Universal Remote Control Cheat Sheet

Cheatsheet

Universal remotes are great devices which simplify the control of home entertainment devices. They cut down the pile of remotes to one single remote, removing the need to use multiple remotes to do a simple task like watching TV. This also clears up space on the coffee table so that it can be used for better stuff like.. umm coffee.

While making life easier for the person who set up the remote, other family members or friends may become confused by it. All it takes when pressing the remote buttons is for a cat to walk by, or a coffee table in the way of the infra red signal to go walkabouts. There could also be configuration problems where the universal remote isn’t completely compatible with a device. This may result in some buttons needing to be inputed manually.

While the remote works correctly most of the time, when something does go wrong, my wife has no idea what buttons to press to get things up and running. Why should she need to know the inner workings of something that I set up? I continually tried to make minor adjustments to the remote configuration, and even rewired the equipment at one stage, to make life a little easier for her. In the end, there was only one solution.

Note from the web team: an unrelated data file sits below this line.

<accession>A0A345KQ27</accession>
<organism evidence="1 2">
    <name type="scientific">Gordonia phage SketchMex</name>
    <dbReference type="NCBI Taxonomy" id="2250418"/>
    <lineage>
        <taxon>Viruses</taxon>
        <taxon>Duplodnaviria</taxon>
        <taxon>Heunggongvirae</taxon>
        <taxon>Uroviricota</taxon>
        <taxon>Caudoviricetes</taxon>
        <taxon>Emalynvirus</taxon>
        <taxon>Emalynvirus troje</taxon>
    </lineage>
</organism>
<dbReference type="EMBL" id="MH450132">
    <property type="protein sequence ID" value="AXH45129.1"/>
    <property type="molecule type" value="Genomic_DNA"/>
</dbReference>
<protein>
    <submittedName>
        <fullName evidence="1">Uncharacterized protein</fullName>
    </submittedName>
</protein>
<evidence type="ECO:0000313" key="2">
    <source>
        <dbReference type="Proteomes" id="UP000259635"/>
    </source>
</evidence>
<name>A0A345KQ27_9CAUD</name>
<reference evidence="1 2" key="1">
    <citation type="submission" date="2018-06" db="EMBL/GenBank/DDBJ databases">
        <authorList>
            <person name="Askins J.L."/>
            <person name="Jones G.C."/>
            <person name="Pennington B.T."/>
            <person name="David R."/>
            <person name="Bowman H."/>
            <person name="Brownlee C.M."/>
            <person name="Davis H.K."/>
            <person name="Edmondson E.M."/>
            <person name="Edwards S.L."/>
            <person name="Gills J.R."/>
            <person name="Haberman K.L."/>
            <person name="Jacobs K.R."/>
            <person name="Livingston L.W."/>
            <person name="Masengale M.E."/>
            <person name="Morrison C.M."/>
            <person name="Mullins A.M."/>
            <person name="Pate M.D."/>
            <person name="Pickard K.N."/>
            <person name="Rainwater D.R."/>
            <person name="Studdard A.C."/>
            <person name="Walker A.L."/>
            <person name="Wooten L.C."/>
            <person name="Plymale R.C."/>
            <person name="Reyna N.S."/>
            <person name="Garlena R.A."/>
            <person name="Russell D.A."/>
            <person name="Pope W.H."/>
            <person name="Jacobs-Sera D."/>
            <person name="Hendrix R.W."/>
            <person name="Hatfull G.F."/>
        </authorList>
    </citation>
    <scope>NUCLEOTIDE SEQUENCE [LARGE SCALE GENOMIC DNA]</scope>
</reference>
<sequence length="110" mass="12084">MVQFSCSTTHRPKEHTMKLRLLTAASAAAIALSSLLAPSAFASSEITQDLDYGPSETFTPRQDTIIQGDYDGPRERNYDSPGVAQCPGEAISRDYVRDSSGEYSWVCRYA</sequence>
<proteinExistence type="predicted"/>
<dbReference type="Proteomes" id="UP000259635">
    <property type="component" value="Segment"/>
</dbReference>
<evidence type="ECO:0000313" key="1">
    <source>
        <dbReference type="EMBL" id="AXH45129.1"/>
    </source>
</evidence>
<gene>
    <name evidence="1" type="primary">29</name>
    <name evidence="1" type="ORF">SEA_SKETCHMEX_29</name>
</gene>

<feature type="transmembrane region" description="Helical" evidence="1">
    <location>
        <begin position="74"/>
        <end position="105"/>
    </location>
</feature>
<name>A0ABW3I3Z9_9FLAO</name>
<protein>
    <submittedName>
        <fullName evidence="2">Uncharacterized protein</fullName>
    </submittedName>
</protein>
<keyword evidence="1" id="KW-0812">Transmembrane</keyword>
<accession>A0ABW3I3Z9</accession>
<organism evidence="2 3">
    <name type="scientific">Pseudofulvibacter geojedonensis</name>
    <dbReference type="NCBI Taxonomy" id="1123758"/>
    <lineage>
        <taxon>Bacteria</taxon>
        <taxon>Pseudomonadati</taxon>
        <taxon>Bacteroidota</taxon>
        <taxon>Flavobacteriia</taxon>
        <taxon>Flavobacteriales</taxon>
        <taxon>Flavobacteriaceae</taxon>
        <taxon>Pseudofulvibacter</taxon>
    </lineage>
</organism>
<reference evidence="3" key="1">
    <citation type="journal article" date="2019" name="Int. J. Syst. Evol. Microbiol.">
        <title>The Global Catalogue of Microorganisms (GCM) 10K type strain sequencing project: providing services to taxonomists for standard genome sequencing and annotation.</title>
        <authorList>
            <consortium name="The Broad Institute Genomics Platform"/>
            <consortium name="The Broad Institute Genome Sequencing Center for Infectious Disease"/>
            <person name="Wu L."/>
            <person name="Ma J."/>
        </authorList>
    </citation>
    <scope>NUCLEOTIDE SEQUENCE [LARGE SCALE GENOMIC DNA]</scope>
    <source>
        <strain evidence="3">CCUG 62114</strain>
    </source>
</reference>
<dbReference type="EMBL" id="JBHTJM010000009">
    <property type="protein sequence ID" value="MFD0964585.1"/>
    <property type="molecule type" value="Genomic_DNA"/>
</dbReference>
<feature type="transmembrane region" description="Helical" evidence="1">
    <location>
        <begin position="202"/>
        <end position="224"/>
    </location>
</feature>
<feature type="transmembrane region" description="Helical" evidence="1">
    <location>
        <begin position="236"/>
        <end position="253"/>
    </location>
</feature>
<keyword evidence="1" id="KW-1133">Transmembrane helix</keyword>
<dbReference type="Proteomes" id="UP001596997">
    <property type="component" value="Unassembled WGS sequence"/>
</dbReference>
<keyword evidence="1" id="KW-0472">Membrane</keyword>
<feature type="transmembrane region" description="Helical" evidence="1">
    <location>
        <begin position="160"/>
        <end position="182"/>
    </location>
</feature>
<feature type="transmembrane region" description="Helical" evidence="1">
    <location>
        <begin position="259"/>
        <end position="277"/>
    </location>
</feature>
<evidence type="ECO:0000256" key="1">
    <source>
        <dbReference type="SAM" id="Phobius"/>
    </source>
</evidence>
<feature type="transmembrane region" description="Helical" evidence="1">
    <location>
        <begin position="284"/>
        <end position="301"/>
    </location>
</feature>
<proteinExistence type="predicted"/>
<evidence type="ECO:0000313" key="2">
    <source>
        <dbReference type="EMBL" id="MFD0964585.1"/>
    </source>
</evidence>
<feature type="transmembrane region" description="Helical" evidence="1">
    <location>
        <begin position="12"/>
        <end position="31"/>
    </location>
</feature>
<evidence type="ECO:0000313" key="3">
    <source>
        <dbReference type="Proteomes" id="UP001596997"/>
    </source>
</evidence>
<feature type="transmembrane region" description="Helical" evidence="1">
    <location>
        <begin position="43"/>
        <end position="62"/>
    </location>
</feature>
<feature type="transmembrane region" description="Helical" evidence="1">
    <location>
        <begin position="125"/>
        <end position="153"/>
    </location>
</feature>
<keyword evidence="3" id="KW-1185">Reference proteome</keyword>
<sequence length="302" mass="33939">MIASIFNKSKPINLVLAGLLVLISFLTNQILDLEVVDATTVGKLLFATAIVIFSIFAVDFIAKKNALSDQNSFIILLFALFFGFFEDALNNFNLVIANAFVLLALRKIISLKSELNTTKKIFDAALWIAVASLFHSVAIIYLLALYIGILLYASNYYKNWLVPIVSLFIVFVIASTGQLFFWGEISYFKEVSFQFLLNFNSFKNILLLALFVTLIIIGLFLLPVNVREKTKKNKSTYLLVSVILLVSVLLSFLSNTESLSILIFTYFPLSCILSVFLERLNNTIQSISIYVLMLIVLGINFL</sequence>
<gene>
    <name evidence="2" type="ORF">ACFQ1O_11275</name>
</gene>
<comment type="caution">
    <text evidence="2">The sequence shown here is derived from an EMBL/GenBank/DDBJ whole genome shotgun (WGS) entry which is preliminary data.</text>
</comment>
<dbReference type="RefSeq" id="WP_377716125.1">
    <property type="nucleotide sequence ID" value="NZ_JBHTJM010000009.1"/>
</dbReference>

I put together a cheat sheet for my wife so that she can do her own fault finding. The cheat sheet lists what devices need to be on for a certain activity, and what setting each device needs to be on. Using this list, she can look on the front panel of each device and figure out where the problem is. There are also additional notes describing what may go wrong, and how to rectify it.

I tested it out on my wife and the results were much better than anything else I had come up with. Feel free to download it here and alter it, or create your own. It isn’t a complicated document, but I hope it will save my wife from any continued frustration.




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2 comments so far »
 

  1. Tim said, on October 30, 2008 @ 10:09 pm

    Or use a Logitech Harmony remote and press the Help button that resends the commands for setting up for that activity and asks at the conclusion whether everything is okay. If it isn’t it’ll walk you through each command one at a time.
    of course, a new remote costs money and a cheat sheet doesn’t really.

  2. Chris Duckworth said, on November 1, 2008 @ 10:54 am

    Hi Tim, I tried teaching her the help features of the logitech remote. She couldn’t get her heasd around that easy either :(. The help is a bit slow, especially with my Samsung.
    When I get a new TV, my criteria will be one where the remote can flick it directly onto a set channel, instead of cycling through them.


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